Most people don’t eat nearly enough fiber each day. But they shouldn’t suddenly increase their fiber intake all at once. If they do, they may develop bloating, constipation, and excess flatulence. 

Diet Option 2: High Water Content Foods

Unfortunately, many popular drinks do not do GERD suffers any favors. Carbonated beverages cause burping, which can cause stomach acid to come up into the esophagus. Caffeine also weakens the esophageal sphincter, so it’s a good idea to steer clear of coffee and tea.

But plain water is a great alternative, and it doesn’t have any negative side effects. Getting some of their water intake from high water content food can also help.

Lots of fruits and vegetables are high in water and can help to dilute stomach acid. This includes:

  • Melons
  • Broccoli
  • Celery
  • Bell peppers
  • Lettuce 
  • Zucchini

These foods are naturally low in fat and sugar. This is great for people who are trying to lose weight, which is also recommended for GERD sufferers who are overweight or obese.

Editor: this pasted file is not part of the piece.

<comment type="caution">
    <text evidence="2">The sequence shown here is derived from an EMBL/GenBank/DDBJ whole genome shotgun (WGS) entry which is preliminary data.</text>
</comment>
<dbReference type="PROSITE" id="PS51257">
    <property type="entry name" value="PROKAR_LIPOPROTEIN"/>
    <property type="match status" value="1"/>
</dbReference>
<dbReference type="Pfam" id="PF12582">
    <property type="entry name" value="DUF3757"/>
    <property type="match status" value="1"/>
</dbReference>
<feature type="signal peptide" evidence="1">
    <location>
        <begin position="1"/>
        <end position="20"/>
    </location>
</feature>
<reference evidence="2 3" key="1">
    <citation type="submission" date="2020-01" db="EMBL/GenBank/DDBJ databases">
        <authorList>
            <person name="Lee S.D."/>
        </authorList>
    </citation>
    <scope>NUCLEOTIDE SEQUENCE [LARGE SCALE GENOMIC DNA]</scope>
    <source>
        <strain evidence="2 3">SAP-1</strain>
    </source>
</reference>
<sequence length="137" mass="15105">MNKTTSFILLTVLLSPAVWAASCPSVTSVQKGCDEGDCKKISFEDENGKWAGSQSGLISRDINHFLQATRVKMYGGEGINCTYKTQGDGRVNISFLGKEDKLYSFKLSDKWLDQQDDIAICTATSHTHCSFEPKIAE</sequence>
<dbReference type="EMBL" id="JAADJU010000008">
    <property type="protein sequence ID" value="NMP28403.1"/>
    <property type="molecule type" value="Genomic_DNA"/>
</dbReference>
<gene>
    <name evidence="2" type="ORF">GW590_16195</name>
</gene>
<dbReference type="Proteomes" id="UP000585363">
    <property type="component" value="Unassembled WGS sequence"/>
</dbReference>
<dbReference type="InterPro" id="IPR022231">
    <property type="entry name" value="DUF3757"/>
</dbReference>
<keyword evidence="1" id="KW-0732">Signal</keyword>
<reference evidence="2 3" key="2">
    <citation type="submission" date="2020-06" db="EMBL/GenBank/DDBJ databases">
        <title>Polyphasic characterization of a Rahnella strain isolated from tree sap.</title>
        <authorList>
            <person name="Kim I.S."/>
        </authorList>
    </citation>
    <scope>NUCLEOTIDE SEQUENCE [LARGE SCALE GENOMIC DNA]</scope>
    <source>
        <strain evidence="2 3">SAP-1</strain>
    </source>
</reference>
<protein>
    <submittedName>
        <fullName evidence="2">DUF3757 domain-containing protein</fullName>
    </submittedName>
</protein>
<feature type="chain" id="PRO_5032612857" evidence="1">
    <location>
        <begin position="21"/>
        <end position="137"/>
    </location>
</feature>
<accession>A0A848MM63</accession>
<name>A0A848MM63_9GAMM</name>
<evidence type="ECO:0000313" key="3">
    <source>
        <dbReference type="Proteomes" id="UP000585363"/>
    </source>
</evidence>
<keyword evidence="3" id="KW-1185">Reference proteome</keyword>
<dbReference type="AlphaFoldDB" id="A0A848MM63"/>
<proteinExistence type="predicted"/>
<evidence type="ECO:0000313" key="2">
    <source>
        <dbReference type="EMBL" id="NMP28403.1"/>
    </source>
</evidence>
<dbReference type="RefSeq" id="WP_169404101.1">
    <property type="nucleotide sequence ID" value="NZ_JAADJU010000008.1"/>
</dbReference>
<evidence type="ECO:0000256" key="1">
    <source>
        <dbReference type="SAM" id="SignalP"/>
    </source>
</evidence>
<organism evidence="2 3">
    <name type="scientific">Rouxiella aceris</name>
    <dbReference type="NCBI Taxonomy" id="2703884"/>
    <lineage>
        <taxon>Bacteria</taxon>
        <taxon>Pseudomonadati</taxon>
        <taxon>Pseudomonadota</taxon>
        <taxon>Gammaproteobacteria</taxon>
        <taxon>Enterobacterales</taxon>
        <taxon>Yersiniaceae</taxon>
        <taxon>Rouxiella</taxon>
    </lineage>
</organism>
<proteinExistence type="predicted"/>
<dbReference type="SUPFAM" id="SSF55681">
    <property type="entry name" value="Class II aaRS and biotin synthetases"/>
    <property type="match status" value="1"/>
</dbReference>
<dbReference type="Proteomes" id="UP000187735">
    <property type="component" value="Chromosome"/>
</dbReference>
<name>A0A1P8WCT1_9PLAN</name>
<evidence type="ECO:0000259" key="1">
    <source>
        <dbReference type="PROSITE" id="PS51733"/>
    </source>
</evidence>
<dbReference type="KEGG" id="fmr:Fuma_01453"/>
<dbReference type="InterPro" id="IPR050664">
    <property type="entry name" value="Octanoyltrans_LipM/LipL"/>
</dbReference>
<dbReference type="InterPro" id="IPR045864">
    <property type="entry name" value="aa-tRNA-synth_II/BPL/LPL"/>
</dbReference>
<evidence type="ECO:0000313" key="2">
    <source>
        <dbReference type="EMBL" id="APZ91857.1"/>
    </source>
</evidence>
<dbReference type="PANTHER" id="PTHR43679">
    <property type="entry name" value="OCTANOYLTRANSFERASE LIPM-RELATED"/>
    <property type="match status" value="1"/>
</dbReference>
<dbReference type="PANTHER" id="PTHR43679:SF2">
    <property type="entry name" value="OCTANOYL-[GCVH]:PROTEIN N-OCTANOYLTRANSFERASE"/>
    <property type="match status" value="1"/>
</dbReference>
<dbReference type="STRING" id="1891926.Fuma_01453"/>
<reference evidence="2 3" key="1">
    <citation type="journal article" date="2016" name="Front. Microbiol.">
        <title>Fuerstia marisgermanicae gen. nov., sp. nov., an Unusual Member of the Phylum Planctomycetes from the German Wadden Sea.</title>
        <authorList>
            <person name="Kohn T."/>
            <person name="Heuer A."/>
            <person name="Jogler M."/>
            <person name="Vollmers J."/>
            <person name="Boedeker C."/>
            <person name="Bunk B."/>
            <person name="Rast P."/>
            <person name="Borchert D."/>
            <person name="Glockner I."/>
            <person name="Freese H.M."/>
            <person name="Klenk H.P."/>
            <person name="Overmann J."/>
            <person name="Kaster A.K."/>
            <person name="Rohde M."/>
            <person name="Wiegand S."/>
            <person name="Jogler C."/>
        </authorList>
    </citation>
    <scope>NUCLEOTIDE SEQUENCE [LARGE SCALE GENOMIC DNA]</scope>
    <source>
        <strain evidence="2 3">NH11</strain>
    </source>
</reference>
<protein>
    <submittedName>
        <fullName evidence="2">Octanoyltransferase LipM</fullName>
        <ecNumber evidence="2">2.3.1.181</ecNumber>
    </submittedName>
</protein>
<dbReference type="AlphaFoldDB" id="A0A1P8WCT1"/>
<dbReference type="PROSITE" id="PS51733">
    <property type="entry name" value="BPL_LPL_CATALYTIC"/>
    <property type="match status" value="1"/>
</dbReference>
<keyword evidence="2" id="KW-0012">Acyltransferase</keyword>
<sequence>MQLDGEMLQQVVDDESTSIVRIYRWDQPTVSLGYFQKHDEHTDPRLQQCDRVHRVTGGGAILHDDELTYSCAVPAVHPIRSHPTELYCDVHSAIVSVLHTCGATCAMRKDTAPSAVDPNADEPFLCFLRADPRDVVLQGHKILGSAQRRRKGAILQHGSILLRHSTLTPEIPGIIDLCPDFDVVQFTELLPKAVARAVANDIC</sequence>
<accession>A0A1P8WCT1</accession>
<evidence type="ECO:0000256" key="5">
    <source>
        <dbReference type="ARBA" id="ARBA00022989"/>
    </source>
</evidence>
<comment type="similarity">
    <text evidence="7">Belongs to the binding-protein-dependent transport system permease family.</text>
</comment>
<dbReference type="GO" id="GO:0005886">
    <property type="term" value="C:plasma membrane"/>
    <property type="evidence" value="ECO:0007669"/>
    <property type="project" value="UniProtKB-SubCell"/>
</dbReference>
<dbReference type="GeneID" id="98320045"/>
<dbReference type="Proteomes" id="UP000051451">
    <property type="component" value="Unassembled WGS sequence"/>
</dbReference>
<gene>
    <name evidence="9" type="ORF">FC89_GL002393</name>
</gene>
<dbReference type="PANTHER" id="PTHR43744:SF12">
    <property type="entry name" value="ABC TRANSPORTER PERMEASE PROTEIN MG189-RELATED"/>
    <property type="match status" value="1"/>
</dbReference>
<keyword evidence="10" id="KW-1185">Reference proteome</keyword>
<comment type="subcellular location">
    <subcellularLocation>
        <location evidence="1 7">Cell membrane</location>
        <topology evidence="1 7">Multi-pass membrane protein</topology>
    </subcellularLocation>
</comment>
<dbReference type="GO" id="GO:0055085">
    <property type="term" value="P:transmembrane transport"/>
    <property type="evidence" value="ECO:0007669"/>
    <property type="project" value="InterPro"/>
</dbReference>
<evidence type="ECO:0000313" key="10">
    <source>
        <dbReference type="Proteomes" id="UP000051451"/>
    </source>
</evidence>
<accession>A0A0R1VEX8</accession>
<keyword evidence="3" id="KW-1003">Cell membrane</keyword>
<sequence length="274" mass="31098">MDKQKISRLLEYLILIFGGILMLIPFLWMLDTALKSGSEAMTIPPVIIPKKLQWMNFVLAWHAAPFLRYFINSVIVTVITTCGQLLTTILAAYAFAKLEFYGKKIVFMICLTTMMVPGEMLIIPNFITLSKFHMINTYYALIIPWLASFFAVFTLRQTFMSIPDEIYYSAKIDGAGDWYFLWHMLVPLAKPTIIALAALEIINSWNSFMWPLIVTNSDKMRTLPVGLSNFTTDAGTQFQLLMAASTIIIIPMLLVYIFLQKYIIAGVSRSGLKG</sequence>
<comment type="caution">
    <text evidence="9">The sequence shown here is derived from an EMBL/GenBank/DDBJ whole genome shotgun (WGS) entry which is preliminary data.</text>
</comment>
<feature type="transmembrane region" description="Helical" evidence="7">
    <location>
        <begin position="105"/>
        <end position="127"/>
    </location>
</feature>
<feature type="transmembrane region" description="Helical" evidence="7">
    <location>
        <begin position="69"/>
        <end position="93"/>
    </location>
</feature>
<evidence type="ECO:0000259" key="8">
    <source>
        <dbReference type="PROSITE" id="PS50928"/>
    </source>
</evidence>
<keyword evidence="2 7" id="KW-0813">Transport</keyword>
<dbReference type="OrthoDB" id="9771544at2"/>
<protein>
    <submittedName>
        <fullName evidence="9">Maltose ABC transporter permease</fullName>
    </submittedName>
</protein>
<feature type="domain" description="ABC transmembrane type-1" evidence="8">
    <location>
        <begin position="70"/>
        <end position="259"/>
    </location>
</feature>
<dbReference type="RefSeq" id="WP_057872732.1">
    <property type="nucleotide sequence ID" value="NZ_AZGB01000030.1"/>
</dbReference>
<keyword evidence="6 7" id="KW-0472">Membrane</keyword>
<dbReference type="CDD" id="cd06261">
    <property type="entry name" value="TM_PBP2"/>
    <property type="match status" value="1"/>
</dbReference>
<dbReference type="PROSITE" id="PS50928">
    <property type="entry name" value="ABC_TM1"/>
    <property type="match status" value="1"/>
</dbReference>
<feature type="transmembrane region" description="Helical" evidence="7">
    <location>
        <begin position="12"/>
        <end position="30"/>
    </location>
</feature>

There are lots of ways to make these foods more exciting. Why not chop up a big pile of fruit into a class fruit salad? Or stick chunky pieces on skewers and throw them on the grill?

Green smoothies are another great way to go. Just don’t load up on acidic fruits like oranges which can make GERD symptoms worse.  

Diet Option 3: Alkaline Foods

GERD is caused by stomach acid, so it stands to reason that acidic foods would make the problem worse. An acid reflux diet plan should be built around alkaline foods. This can counteract excess acid levels.

The foods that are naturally alkaline include:

  • Most fruits and vegetables
  • Seeds
  • Nuts
  • Legumes
  • Tofu

However, many other common foods are acidic. This includes citrus fruits, dairy products, grains, and processed foods. 

Foods to Avoid

Everybody’s system reacts a little differently to food. It’s a good idea to keep a food diary and log GERD symptoms after eating particular foods.